The Supreme Court on Wednesday appointed a three-member technical committee to investigate allegations that the Pegasus software was used to snoop on Indian citizens, including journalists and political leaders.

Pegasus is a military-grade spyware made by Israeli cybersecurity firm NSO Group Technologies, which is only sold to “vetted governments”.

Multiple petitions were filed in the Supreme Court seeking an investigation into the matter. The revelations have raised questions about whether the Indian government was illegally snooping on its critics.

During Wednesday’s hearing, Chief Justice NV Ramana said former Supreme Court judge RV Raveendran will oversee the functioning of the committee, along with former Research and Analysis Wing chief Alok Joshi and cybersecurity expert Sundeep Oberoi.

The committee comprises professors of cybersecurity and computers science Naveen Kumar Chaudhary, Prabaharan P and Anil Gumaste, Ramana said in the order.

The court asked the committee to investigate the allegations expeditiously and listed the matter for hearing after eight weeks.

Ramana noted that submissions made by the petitioners deserved merit as there was “no specific denial” on the allegations from the Centre.

On September 13, the Supreme Court had reserved its order on the petitions after the Centre refused to file an affidavit in the case.

Solicitor General Tushar Mehta had said that filing an affidavit on whether the spyware was used will “not serve national interest”. He had also argued that the allegations of spying “cannot be a subject matter of an affidavit or debate in court or public discourse”.

In his order on Wednesday, the chief justice also said that restriction on privacy can only be imposed in matters of national security. However, he added in the order: “...This does not mean that the state gets a free pass every time the spectre of ‘national security’ is raised.”

The Supreme Court added:

“The mere invocation of national security by the State does not render the Court a mute spectator. National security cannot be the bugbear that the judiciary shies away from, by virtue of its mere mentioning.”

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Pegasus case: What you need to know about the Supreme Court’s inquiry into the illegal spyware

Ramana noted that in a democratic country, “indiscriminate spying on individuals” cannot be allowed without following the procedures established by law.

“It is undeniable that under surveillance it affects the right and freedom of people and how it is exercised,” he said. “It also about freedom of press and the important role played by them, such technology may have chilling effect on right to press.”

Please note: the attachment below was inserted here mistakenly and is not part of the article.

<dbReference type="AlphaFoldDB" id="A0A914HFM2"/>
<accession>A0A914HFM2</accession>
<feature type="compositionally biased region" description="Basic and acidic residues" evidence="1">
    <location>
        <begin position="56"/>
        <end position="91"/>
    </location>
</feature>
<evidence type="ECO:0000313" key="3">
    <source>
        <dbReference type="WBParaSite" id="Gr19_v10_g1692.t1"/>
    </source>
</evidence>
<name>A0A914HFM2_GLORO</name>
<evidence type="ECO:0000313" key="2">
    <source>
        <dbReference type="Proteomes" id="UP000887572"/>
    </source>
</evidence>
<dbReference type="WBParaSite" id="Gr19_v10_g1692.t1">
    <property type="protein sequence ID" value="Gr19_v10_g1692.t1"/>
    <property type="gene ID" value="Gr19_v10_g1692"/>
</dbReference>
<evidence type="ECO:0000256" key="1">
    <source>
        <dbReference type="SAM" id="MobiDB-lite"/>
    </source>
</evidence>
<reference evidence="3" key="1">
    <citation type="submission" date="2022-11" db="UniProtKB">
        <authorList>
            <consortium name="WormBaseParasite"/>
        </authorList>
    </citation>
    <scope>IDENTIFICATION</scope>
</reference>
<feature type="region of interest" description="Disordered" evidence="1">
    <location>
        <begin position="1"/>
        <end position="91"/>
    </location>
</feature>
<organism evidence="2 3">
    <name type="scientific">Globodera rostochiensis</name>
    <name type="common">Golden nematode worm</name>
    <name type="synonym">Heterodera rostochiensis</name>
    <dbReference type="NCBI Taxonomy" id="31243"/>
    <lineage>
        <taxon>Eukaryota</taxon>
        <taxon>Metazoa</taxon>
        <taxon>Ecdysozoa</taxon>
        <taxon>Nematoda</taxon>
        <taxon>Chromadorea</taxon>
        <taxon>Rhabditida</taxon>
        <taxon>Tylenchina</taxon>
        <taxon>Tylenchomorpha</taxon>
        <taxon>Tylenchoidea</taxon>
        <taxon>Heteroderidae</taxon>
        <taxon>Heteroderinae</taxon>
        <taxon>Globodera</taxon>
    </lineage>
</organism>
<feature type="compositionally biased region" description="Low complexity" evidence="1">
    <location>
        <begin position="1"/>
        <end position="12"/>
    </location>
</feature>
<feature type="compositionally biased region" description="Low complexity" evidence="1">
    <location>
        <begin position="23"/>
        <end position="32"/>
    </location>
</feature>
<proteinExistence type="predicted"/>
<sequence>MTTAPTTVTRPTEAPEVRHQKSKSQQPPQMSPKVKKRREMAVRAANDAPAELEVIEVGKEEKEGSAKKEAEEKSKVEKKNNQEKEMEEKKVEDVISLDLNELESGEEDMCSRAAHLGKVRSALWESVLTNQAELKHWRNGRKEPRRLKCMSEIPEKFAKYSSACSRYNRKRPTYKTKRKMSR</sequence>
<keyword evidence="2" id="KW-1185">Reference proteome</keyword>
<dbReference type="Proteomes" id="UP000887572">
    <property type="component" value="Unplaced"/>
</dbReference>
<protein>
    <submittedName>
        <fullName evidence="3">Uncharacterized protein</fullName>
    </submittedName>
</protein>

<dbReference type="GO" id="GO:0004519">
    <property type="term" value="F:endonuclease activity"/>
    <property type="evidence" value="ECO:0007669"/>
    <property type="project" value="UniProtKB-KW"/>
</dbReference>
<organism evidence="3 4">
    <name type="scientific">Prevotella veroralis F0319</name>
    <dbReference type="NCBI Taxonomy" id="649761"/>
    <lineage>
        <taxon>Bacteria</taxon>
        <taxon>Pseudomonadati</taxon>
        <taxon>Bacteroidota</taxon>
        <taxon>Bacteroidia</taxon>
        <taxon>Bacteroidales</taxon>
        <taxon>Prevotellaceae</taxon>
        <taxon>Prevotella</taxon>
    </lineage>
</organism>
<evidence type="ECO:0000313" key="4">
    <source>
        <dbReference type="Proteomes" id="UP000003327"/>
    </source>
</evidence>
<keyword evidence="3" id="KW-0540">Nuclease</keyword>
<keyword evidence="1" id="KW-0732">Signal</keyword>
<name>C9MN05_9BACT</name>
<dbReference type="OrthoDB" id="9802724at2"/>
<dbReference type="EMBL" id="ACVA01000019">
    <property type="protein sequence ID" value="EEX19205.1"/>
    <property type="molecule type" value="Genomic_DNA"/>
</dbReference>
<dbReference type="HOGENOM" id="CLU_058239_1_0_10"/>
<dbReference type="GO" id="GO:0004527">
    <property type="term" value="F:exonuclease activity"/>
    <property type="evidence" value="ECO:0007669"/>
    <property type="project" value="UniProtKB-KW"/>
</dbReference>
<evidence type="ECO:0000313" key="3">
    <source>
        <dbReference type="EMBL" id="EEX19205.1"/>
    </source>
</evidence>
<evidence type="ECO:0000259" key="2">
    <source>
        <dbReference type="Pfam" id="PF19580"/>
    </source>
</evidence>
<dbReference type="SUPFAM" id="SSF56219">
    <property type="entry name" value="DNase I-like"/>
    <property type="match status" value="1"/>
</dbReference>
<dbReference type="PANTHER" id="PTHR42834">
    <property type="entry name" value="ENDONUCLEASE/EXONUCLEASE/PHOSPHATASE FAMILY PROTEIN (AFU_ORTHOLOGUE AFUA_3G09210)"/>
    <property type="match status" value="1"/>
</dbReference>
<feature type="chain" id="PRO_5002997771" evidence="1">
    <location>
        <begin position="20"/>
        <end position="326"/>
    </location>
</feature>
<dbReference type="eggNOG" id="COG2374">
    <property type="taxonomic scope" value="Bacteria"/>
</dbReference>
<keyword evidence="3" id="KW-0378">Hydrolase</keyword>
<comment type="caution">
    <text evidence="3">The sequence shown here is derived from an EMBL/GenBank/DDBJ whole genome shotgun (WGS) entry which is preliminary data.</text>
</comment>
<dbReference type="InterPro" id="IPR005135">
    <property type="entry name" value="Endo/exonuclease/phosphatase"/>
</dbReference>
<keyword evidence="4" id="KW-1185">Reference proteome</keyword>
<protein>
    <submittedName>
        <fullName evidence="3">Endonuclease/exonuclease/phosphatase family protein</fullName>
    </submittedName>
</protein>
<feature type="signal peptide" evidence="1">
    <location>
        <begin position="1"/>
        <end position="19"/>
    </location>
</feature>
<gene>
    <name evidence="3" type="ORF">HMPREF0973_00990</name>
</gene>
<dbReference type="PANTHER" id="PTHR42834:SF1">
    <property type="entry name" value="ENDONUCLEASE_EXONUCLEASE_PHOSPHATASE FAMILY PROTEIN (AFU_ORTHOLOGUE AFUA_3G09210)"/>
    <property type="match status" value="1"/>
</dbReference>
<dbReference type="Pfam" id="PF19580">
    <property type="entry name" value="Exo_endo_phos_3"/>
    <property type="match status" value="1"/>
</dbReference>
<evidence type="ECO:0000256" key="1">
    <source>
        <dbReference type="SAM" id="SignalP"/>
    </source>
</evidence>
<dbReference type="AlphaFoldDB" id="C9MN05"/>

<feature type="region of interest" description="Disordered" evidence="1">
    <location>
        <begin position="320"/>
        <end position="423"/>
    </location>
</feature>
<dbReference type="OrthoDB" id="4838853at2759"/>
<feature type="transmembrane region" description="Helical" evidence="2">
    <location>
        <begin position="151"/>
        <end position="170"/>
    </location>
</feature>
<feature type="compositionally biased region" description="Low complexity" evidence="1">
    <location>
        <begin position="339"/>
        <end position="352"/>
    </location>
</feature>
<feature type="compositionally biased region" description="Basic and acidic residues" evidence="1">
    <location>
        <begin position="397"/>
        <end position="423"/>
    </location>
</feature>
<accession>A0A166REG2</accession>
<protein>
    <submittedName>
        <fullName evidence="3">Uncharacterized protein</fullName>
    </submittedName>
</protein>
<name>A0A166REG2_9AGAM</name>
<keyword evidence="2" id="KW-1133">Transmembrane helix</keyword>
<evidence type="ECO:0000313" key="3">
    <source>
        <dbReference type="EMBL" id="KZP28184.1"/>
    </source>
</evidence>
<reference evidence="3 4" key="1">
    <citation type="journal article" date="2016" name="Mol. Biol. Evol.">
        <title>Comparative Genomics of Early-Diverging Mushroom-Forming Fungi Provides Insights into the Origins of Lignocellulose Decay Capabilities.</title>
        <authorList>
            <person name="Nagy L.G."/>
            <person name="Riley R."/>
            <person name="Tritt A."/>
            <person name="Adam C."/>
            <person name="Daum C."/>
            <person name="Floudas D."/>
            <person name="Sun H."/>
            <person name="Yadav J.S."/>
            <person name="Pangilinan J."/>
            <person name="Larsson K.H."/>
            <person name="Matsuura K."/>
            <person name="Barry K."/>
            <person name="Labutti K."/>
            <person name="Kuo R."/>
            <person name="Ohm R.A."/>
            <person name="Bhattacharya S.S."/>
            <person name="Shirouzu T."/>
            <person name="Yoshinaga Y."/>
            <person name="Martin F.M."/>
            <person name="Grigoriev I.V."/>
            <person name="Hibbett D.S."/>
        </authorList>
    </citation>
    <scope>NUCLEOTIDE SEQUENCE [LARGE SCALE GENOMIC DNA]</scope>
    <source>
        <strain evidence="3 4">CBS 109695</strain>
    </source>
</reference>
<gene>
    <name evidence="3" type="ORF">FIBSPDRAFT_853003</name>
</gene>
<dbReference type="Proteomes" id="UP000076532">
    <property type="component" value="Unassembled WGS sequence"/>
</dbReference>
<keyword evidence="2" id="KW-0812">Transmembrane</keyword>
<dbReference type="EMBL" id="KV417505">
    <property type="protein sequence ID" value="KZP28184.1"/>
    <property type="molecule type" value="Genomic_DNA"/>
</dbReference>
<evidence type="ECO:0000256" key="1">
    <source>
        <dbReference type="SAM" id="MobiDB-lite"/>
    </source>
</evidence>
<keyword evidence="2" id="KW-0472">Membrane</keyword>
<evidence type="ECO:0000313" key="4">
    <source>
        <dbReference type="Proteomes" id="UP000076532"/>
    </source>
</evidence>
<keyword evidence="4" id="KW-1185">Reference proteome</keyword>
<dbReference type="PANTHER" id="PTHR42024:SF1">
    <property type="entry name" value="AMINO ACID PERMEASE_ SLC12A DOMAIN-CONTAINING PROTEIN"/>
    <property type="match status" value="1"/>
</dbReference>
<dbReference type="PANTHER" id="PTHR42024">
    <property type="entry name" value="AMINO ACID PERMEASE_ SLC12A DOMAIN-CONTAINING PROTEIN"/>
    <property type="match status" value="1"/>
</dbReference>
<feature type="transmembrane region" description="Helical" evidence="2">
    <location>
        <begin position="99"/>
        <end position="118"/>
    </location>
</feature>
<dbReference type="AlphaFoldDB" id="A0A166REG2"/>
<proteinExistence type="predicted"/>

The Supreme Court added that privacy is not just the concern of journalists or social activists. “Every citizen of India ought to be protected against violations of privacy,” it said. “It is this expectation which enables us to exercise our choices, liberties, and freedom.”

The court said that it gave ample opportunities to the Centre to offer clarification on the accusations of spying.

“However, despite the repeated assurances and opportunities given, ultimately the Respondent ­Union of India has placed on record what they call a ‘limited affidavit’, which does not shed any light on their stand or provide any clarity as to the facts of the matter at hand,” the order said.

Reactions to SC order

Politicians, lawyers and journalists welcomed the Supreme Court’s decision to order an inquiry into the Pegasus spyware accusations.

“Welcome SC order setting up special committee to examine misuse of spyware Pegasus despite Modi government’s embarrassing attempts to evade, avoid and divert attention in the name of national security,” Congress General Secretary Randeep Surjewala said in a tweet.

Advocate Prashant Bhushan said: “Kudos to the SC for a fine judgement appointing an independent fact finding committee in the Pegasus snoopgate case, headed by retired SC Raveendran J. The SC rejected the government’s plea of non interference on ground of national security as well as its attempt to appoint its own expert body.”

Siddharth Varadarajan, the founding editor of The Wire, one of the media organisations that participated in the Pegasus investigation, described the order as a “huge vindication”.

“At The Wire we are gratified the SC will probe the Pegasus snooping matter,” he said. “Our reporters spent months investigating the use of spyware as part of Pegasus Project.”

The surveillance allegations

The list of people who allegedly have been spied on in India include Congress MP Rahul Gandhi, former Election Commissioner of India Ashok Lavasa, Union ministers Ashwini Vaishnaw and Prahlad Singh Patel, industrialist Anil Ambani, former Central Bureau of Investigation Director Alok Verma and many others.

Responding to the allegations, Vaishnaw, the Union information technology minister, had told Parliament on July 19 that illegal surveillance was not possible in India.

In August, the Ministry of Defence had told the Rajya Sabha that it has “not had any transaction with NSO Group Technologies”.